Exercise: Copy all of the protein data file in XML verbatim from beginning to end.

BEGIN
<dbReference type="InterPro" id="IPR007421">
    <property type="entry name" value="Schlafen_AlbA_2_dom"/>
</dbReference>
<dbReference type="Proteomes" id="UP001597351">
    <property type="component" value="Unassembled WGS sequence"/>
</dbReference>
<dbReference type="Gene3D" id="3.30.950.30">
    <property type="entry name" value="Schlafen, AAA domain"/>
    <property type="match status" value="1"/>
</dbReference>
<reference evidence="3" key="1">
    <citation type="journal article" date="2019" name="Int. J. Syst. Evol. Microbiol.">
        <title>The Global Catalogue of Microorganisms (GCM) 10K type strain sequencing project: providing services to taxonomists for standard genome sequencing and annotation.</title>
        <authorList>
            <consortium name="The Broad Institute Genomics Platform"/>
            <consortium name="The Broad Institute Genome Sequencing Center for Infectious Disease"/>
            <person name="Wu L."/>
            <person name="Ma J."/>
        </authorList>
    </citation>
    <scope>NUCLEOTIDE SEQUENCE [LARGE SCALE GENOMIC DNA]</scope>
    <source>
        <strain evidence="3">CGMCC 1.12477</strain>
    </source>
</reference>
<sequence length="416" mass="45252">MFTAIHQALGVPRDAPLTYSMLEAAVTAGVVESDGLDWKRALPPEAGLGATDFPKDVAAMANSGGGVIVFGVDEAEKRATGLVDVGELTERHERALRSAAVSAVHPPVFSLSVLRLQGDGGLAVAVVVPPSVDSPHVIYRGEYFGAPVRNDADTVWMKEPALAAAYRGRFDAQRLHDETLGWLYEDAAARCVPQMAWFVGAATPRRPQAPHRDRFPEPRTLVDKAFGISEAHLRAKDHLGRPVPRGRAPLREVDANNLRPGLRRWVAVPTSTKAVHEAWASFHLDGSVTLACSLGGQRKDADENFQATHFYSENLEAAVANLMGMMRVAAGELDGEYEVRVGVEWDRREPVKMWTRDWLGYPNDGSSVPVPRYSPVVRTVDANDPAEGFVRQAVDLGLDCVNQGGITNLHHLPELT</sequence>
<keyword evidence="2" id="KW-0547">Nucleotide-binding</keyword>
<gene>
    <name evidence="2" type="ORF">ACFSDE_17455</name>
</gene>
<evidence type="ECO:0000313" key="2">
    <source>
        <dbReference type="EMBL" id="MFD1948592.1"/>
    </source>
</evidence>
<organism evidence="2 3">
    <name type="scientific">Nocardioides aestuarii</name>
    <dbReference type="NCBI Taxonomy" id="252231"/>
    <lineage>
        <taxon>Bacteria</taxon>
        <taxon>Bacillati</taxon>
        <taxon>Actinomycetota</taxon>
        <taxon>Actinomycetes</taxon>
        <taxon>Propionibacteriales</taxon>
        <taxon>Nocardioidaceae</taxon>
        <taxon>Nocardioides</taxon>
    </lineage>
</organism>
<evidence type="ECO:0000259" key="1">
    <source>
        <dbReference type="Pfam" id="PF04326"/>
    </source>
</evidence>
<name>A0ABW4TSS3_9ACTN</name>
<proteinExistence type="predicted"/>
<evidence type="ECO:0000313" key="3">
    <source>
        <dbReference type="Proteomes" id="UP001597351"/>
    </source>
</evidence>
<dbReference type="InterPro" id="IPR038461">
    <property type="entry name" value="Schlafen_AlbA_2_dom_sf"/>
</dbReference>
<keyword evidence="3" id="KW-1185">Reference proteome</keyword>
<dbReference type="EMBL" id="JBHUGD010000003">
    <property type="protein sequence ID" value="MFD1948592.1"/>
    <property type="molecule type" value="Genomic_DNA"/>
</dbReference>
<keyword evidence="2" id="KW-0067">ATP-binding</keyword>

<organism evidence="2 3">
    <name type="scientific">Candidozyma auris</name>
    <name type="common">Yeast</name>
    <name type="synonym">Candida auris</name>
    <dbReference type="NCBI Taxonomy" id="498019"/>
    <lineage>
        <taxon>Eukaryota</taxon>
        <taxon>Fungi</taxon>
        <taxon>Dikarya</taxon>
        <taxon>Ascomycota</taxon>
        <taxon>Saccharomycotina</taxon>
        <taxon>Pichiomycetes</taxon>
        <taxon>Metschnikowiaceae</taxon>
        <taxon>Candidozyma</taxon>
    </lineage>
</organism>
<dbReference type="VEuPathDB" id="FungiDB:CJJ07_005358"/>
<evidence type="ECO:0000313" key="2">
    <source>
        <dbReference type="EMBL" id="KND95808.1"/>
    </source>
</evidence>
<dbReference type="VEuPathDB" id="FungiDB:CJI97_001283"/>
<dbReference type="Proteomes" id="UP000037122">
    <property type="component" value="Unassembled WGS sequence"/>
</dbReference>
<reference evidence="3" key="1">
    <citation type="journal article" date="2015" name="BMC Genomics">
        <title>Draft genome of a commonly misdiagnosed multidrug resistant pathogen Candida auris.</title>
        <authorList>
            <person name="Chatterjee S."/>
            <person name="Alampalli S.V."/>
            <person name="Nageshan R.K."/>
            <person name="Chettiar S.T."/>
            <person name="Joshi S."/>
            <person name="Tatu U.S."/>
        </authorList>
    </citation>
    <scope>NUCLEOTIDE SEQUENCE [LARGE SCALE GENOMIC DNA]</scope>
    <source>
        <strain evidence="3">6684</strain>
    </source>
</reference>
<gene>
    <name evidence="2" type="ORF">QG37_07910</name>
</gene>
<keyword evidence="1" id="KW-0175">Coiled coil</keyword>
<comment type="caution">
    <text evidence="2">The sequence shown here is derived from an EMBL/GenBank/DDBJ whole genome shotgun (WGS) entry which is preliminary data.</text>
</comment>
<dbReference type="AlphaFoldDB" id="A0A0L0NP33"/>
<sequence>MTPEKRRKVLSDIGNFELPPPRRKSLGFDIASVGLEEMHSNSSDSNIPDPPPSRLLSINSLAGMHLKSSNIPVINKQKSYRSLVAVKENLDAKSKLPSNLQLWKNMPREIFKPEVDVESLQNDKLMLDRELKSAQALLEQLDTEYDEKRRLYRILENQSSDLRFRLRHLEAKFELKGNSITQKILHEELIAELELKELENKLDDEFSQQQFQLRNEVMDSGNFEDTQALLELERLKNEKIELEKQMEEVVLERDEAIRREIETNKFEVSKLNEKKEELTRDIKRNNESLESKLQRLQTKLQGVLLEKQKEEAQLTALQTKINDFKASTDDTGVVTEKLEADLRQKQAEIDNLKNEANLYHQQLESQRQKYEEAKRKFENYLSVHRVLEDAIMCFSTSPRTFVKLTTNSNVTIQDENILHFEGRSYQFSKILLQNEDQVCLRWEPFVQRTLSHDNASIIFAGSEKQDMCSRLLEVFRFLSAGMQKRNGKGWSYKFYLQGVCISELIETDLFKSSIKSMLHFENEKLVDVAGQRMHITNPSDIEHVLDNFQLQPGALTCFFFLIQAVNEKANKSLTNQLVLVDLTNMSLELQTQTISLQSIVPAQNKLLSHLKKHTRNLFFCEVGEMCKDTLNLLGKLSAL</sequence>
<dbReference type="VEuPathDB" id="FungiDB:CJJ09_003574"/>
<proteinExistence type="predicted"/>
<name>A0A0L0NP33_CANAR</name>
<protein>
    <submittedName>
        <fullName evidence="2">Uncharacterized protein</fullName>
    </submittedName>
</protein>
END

<dbReference type="InterPro" id="IPR007421">
    <property type="entry name" value="Schlafen_AlbA_2_dom"/>
</dbReference>
<dbReference type="Proteomes" id="UP001597351">
    <property type="component" value="Unassembled WGS sequence"/>
</dbReference>
<dbReference type="Gene3D" id="3.30.950.30">
    <property type="entry name" value="Schlafen, AAA domain"/>
    <property type="match status" value="1"/>
</dbReference>
<reference evidence="3" key="1">
    <citation type="journal article" date="2019" name="Int. J. Syst. Evol. Microbiol.">
        <title>The Global Catalogue of Microorganisms (GCM) 10K type strain sequencing project: providing services to taxonomists for standard genome sequencing and annotation.</title>
        <authorList>
            <consortium name="The Broad Institute Genomics Platform"/>
            <consortium name="The Broad Institute Genome Sequencing Center for Infectious Disease"/>
            <person name="Wu L."/>
            <person name="Ma J."/>
        </authorList>
    </citation>
    <scope>NUCLEOTIDE SEQUENCE [LARGE SCALE GENOMIC DNA]</scope>
    <source>
        <strain evidence="3">CGMCC 1.12477</strain>
    </source>
</reference>
<sequence length="416" mass="45252">MFTAIHQALGVPRDAPLTYSMLEAAVTAGVVESDGLDWKRALPPEAGLGATDFPKDVAAMANSGGGVIVFGVDEAEKRATGLVDVGELTERHERALRSAAVSAVHPPVFSLSVLRLQGDGGLAVAVVVPPSVDSPHVIYRGEYFGAPVRNDADTVWMKEPALAAAYRGRFDAQRLHDETLGWLYEDAAARCVPQMAWFVGAATPRRPQAPHRDRFPEPRTLVDKAFGISEAHLRAKDHLGRPVPRGRAPLREVDANNLRPGLRRWVAVPTSTKAVHEAWASFHLDGSVTLACSLGGQRKDADENFQATHFYSENLEAAVANLMGMMRVAAGELDGEYEVRVGVEWDRREPVKMWTRDWLGYPNDGSSVPVPRYSPVVRTVDANDPAEGFVRQAVDLGLDCVNQGGITNLHHLPELT</sequence>
<keyword evidence="2" id="KW-0547">Nucleotide-binding</keyword>
<gene>
    <name evidence="2" type="ORF">ACFSDE_17455</name>
</gene>
<evidence type="ECO:0000313" key="2">
    <source>
        <dbReference type="EMBL" id="MFD1948592.1"/>
    </source>
</evidence>
<organism evidence="2 3">
    <name type="scientific">Nocardioides aestuarii</name>
    <dbReference type="NCBI Taxonomy" id="252231"/>
    <lineage>
        <taxon>Bacteria</taxon>
        <taxon>Bacillati</taxon>
        <taxon>Actinomycetota</taxon>
        <taxon>Actinomycetes</taxon>
        <taxon>Propionibacteriales</taxon>
        <taxon>Nocardioidaceae</taxon>
        <taxon>Nocardioides</taxon>
    </lineage>
</organism>
<evidence type="ECO:0000259" key="1">
    <source>
        <dbReference type="Pfam" id="PF04326"/>
    </source>
</evidence>
<name>A0ABW4TSS3_9ACTN</name>
<proteinExistence type="predicted"/>
<evidence type="ECO:0000313" key="3">
    <source>
        <dbReference type="Proteomes" id="UP001597351"/>
    </source>
</evidence>
<dbReference type="InterPro" id="IPR038461">
    <property type="entry name" value="Schlafen_AlbA_2_dom_sf"/>
</dbReference>
<keyword evidence="3" id="KW-1185">Reference proteome</keyword>
<dbReference type="EMBL" id="JBHUGD010000003">
    <property type="protein sequence ID" value="MFD1948592.1"/>
    <property type="molecule type" value="Genomic_DNA"/>
</dbReference>
<keyword evidence="2" id="KW-0067">ATP-binding</keyword>

<organism evidence="2 3">
    <name type="scientific">Candidozyma auris</name>
    <name type="common">Yeast</name>
    <name type="synonym">Candida auris</name>
    <dbReference type="NCBI Taxonomy" id="498019"/>
    <lineage>
        <taxon>Eukaryota</taxon>
        <taxon>Fungi</taxon>
        <taxon>Dikarya</taxon>
        <taxon>Ascomycota</taxon>
        <taxon>Saccharomycotina</taxon>
        <taxon>Pichiomycetes</taxon>
        <taxon>Metschnikowiaceae</taxon>
        <taxon>Candidozyma</taxon>
    </lineage>
</organism>
<dbReference type="VEuPathDB" id="FungiDB:CJJ07_005358"/>
<evidence type="ECO:0000313" key="2">
    <source>
        <dbReference type="EMBL" id="KND95808.1"/>
    </source>
</evidence>
<dbReference type="VEuPathDB" id="FungiDB:CJI97_001283"/>
<dbReference type="Proteomes" id="UP000037122">
    <property type="component" value="Unassembled WGS sequence"/>
</dbReference>
<reference evidence="3" key="1">
    <citation type="journal article" date="2015" name="BMC Genomics">
        <title>Draft genome of a commonly misdiagnosed multidrug resistant pathogen Candida auris.</title>
        <authorList>
            <person name="Chatterjee S."/>
            <person name="Alampalli S.V."/>
            <person name="Nageshan R.K."/>
            <person name="Chettiar S.T."/>
            <person name="Joshi S."/>
            <person name="Tatu U.S."/>
        </authorList>
    </citation>
    <scope>NUCLEOTIDE SEQUENCE [LARGE SCALE GENOMIC DNA]</scope>
    <source>
        <strain evidence="3">6684</strain>
    </source>
</reference>
<gene>
    <name evidence="2" type="ORF">QG37_07910</name>
</gene>
<keyword evidence="1" id="KW-0175">Coiled coil</keyword>
<comment type="caution">
    <text evidence="2">The sequence shown here is derived from an EMBL/GenBank/DDBJ whole genome shotgun (WGS) entry which is preliminary data.</text>
</comment>
<dbReference type="AlphaFoldDB" id="A0A0L0NP33"/>
<sequence>MTPEKRRKVLSDIGNFELPPPRRKSLGFDIASVGLEEMHSNSSDSNIPDPPPSRLLSINSLAGMHLKSSNIPVINKQKSYRSLVAVKENLDAKSKLPSNLQLWKNMPREIFKPEVDVESLQNDKLMLDRELKSAQALLEQLDTEYDEKRRLYRILENQSSDLRFRLRHLEAKFELKGNSITQKILHEELIAELELKELENKLDDEFSQQQFQLRNEVMDSGNFEDTQALLELERLKNEKIELEKQMEEVVLERDEAIRREIETNKFEVSKLNEKKEELTRDIKRNNESLESKLQRLQTKLQGVLLEKQKEEAQLTALQTKINDFKASTDDTGVVTEKLEADLRQKQAEIDNLKNEANLYHQQLESQRQKYEEAKRKFENYLSVHRVLEDAIMCFSTSPRTFVKLTTNSNVTIQDENILHFEGRSYQFSKILLQNEDQVCLRWEPFVQRTLSHDNASIIFAGSEKQDMCSRLLEVFRFLSAGMQKRNGKGWSYKFYLQGVCISELIETDLFKSSIKSMLHFENEKLVDVAGQRMHITNPSDIEHVLDNFQLQPGALTCFFFLIQAVNEKANKSLTNQLVLVDLTNMSLELQTQTISLQSIVPAQNKLLSHLKKHTRNLFFCEVGEMCKDTLNLLGKLSAL</sequence>
<dbReference type="VEuPathDB" id="FungiDB:CJJ09_003574"/>
<proteinExistence type="predicted"/>
<name>A0A0L0NP33_CANAR</name>
<protein>
    <submittedName>
        <fullName evidence="2">Uncharacterized protein</fullName>
    </submittedName>
</protein>